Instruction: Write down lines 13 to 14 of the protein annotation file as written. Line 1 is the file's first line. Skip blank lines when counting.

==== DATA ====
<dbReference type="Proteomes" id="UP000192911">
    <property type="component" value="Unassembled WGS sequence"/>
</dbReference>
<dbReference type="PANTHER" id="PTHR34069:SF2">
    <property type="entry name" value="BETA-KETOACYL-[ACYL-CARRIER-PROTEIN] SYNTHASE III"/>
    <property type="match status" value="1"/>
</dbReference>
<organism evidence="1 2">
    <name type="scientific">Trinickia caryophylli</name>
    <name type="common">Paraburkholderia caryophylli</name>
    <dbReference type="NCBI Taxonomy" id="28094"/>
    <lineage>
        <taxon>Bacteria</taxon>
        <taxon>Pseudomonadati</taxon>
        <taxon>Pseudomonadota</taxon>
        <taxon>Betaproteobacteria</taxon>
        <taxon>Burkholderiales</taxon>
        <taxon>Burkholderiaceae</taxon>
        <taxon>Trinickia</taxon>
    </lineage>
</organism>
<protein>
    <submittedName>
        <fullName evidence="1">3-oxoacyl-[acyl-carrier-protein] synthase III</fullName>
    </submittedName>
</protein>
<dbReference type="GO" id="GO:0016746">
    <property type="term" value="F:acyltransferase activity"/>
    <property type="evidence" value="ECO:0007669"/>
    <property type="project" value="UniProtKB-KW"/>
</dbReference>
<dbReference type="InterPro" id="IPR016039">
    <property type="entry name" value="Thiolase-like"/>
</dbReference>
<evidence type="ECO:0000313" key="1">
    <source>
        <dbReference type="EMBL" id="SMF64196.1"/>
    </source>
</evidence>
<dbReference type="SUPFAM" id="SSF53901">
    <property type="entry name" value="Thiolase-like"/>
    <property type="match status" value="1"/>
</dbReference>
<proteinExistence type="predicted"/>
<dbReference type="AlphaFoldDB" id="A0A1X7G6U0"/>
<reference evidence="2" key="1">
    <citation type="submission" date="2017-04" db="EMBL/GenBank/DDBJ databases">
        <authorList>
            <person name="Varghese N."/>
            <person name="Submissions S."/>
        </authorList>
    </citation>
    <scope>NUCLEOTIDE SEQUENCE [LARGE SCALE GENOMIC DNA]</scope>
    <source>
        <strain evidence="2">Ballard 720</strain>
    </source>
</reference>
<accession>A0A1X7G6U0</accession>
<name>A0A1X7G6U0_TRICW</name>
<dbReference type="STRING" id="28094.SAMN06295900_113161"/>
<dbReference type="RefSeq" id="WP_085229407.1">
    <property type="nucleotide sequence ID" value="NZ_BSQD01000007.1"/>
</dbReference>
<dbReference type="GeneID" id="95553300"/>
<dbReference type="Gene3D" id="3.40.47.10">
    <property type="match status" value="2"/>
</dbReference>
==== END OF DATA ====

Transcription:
        <taxon>Bacteria</taxon>
        <taxon>Pseudomonadati</taxon>